Cystitis is inflammation of the bladder, usually caused by a bladder infection.
It's a common type of urinary tract infection (UTI), particularly in women, and is usually more of a nuisance than a cause for serious concern.
Mild cases will often get better by themselves within a few days.
But some people experience episodes of cystitis frequently and may need regular or long-term treatment.
There's also a chance that cystitis could lead to a more serious kidney infection in some cases, so it's important to seek medical advice if your symptoms do not improve.
The main symptoms of cystitis include:
- pain, burning or stinging when you pee
- needing to pee more often and urgently than normal
- urine that's dark, cloudy or strong smelling
- pain low down in your tummy
- feeling generally unwell, achy, sick and tired
Possible symptoms in young children include:
- pain in their tummy
- needing to pee urgently or more often
- a high temperature (fever) of 38C or above
- weakness or irritability
- reduced appetite and vomiting
Women do not necessarily need to see a GP if they have cystitis, as mild cases often get better without treatment.
Try some self-help measures or ask a pharmacist for advice.
See a GP if:
- you're not sure whether you have cystitis
- your symptoms do not start to improve within 3 days
- you get cystitis frequently
- you have severe symptoms, such as blood in your urine, a fever or pain in your side
- you're pregnant and have symptoms of cystitis
- you're a man and have symptoms of cystitis
- your child has symptoms of cystitis
A GP should be able to diagnose cystitis by asking about your symptoms.
They may test a sample of your urine for bacteria to help confirm the diagnosis.
Most cases are thought to occur when bacteria that live harmlessly in the bowel or on the skin get into the bladder through the tube that carries urine out of your body (urethra).
It's not always clear how this happens.
But some things can increase your risk of getting it, including:
- having sex
- wiping your bottom from back to front after going to the toilet
- having a thin tube inserted into the urethra to drain the bladder (urinary catheter)
- being younger than 1 or older than 75
- being pregnant
- using a diaphragm for contraception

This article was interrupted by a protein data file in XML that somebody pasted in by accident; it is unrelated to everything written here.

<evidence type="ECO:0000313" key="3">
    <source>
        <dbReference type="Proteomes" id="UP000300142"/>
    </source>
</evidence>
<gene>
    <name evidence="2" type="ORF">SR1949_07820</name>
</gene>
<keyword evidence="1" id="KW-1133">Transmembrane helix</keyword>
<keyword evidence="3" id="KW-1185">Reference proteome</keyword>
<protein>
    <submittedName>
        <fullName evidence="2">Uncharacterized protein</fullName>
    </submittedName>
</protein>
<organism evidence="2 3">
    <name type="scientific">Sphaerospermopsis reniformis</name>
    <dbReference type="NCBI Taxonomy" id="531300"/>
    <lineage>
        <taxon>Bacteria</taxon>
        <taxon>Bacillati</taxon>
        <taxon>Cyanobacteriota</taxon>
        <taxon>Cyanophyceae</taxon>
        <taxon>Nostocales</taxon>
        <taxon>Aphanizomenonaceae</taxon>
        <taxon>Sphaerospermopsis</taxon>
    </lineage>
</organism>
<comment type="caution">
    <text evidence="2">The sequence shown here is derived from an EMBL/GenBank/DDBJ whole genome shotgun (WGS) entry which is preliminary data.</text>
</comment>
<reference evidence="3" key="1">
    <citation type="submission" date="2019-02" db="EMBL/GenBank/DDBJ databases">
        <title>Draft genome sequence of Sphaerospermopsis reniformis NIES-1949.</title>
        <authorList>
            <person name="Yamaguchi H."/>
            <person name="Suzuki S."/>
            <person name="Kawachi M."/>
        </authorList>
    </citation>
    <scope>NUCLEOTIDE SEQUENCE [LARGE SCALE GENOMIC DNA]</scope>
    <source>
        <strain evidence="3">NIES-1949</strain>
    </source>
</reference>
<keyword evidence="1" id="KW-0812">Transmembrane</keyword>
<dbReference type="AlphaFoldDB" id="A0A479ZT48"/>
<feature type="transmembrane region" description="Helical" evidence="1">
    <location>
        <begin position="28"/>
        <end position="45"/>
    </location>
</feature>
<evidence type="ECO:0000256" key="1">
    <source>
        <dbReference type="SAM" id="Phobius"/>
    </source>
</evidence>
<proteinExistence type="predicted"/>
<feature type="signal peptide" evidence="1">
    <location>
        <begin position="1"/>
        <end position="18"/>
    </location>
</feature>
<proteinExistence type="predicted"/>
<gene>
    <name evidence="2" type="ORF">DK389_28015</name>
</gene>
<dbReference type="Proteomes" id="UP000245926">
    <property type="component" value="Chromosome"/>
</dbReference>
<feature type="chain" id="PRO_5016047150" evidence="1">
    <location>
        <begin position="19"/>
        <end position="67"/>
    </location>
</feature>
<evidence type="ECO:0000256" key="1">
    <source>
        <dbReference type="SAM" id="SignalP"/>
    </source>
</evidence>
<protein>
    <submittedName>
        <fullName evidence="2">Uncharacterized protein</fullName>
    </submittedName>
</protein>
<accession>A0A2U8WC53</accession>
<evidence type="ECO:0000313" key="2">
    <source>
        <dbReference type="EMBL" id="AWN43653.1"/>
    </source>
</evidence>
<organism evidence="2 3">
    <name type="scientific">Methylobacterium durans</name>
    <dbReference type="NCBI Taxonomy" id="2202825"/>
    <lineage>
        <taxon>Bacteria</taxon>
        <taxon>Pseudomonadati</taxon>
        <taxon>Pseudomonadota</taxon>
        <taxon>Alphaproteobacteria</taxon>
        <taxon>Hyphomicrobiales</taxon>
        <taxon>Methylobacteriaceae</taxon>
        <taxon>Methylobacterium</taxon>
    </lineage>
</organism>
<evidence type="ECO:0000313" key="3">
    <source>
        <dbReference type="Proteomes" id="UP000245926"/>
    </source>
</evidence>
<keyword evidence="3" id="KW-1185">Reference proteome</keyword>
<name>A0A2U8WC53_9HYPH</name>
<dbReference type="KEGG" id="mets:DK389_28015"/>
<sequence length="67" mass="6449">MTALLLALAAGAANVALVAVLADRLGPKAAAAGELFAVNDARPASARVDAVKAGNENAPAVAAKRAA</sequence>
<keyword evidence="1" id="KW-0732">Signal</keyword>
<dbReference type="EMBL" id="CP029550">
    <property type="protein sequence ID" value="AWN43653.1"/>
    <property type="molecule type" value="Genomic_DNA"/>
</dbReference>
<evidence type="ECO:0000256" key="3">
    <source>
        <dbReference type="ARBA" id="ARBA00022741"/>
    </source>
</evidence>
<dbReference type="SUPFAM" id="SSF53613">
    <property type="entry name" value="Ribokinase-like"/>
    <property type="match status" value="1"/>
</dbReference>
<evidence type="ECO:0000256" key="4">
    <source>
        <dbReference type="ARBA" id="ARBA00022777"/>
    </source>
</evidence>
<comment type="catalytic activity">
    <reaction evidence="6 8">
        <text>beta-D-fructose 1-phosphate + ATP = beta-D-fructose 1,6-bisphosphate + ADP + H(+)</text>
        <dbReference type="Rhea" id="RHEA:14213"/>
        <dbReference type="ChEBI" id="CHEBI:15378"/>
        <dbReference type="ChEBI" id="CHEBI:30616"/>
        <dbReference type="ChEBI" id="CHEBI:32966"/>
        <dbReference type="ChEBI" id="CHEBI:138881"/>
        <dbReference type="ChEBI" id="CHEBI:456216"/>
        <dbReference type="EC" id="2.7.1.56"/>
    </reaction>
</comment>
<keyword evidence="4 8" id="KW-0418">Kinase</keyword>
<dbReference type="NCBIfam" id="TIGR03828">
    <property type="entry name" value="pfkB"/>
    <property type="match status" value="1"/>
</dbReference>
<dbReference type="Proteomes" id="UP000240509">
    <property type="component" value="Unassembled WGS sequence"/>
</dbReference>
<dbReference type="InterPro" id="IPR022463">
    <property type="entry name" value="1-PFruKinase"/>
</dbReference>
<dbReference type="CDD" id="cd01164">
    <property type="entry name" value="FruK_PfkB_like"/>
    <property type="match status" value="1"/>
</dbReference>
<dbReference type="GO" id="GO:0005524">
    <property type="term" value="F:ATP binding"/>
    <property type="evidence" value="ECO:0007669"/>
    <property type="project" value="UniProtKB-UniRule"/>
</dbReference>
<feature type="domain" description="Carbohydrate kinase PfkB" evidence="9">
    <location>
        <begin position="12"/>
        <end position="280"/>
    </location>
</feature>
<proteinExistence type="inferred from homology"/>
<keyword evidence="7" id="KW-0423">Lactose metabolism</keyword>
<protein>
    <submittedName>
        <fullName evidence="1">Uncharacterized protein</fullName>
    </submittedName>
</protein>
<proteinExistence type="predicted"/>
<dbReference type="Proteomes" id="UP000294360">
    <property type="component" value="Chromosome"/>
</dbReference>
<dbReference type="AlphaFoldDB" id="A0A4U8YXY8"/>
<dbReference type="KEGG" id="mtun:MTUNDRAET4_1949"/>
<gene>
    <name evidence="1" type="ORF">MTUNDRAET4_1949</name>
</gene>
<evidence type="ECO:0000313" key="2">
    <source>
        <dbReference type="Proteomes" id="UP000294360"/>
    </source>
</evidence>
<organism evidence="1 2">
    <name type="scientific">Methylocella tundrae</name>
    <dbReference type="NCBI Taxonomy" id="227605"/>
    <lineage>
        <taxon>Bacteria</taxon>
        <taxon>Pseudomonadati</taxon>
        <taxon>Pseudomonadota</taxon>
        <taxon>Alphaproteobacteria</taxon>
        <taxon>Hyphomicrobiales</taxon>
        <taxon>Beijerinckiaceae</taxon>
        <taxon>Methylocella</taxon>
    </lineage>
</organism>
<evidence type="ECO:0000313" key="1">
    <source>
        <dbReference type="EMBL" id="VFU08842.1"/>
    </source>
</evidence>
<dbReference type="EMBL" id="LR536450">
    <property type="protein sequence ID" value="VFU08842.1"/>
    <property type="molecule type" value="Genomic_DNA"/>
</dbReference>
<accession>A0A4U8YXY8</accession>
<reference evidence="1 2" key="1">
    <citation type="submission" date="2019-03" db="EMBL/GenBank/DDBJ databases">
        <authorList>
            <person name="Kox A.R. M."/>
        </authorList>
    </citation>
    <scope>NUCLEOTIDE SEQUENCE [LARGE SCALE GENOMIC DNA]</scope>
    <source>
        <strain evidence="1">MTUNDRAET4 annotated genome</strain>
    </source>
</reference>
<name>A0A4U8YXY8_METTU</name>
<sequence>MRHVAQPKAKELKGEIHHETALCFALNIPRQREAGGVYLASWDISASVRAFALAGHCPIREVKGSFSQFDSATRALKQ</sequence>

- having diabetes
- having a weakened immune system
Women may get cystitis more often than men because their bottom (anus) is closer to their urethra and their urethra is much shorter, which means bacteria may be able to get into the bladder more easily.
If you have been having mild symptoms for less than 3 days or you have had cystitis before and do not feel you need to see a GP, you may want to treat your symptoms at home or ask a pharmacist for advice.
Until you're feeling better, it may help to:
- take paracetamol or ibuprofen
- drink plenty of water
- hold a hot water bottle on your tummy or between your thighs
- avoid having sex
- pee frequently
- wipe from front to back when you go to the toilet
- gently wash around your genitals with a skin-sensitive soap
Some people believe that cranberry drinks and products that reduce the acidity of their urine (such as sodium bicarbonate or potassium citrate) will help.
But there's a lack of evidence to suggest they're effective.
If you see a GP and they diagnose you with cystitis, you'll usually be prescribed a course of antibiotics to treat the infection.
These should start to have an effect within a day or 2.
If you keep getting cystitis, a GP may give you an antibiotic prescription to take to a pharmacy whenever you develop symptoms, without needing to see a doctor first.
Your GP can also prescribe a low dose of antibiotics for you to take continuously over several months.
If you get cystitis frequently, there are some things you can try that may stop it coming back.
But it's not clear how effective most of these measures are.
These measures include:
- not using perfumed bubble bath, soap or talcum powder around your genitals (use plain unperfumed varieties)
- having a shower, rather than a bath (this avoids exposing your genitals to the chemicals in your cleaning products for too long)
- going to the toilet as soon as you need to pee and always emptying your bladder fully
- staying well hydrated (drinking plenty of fluids may help to stop bacteria multiplying in your bladder)
- always wiping your bottom from front to back when you go to the toilet
- emptying your bladder as soon as possible after having sex
- not using a diaphragm for contraception (you may wish to use another method of contraception instead)
- wearing underwear made from cotton, rather than synthetic material, such as nylon, and not wearing tight jeans and trousers
Drinking cranberry juice has traditionally been recommended as a way of reducing your chances of getting cystitis.
But large studies have suggested it does not make a significant difference.
If you have long-term or frequent pelvic pain and problems peeing, you may have a condition called interstitial cystitis.
This is a poorly understood bladder condition that mostly affects middle-aged women.
Unlike regular cystitis, there's no obvious infection in the bladder and antibiotics do not help.
But a doctor may be able to recommend a number of other treatments to reduce your symptoms.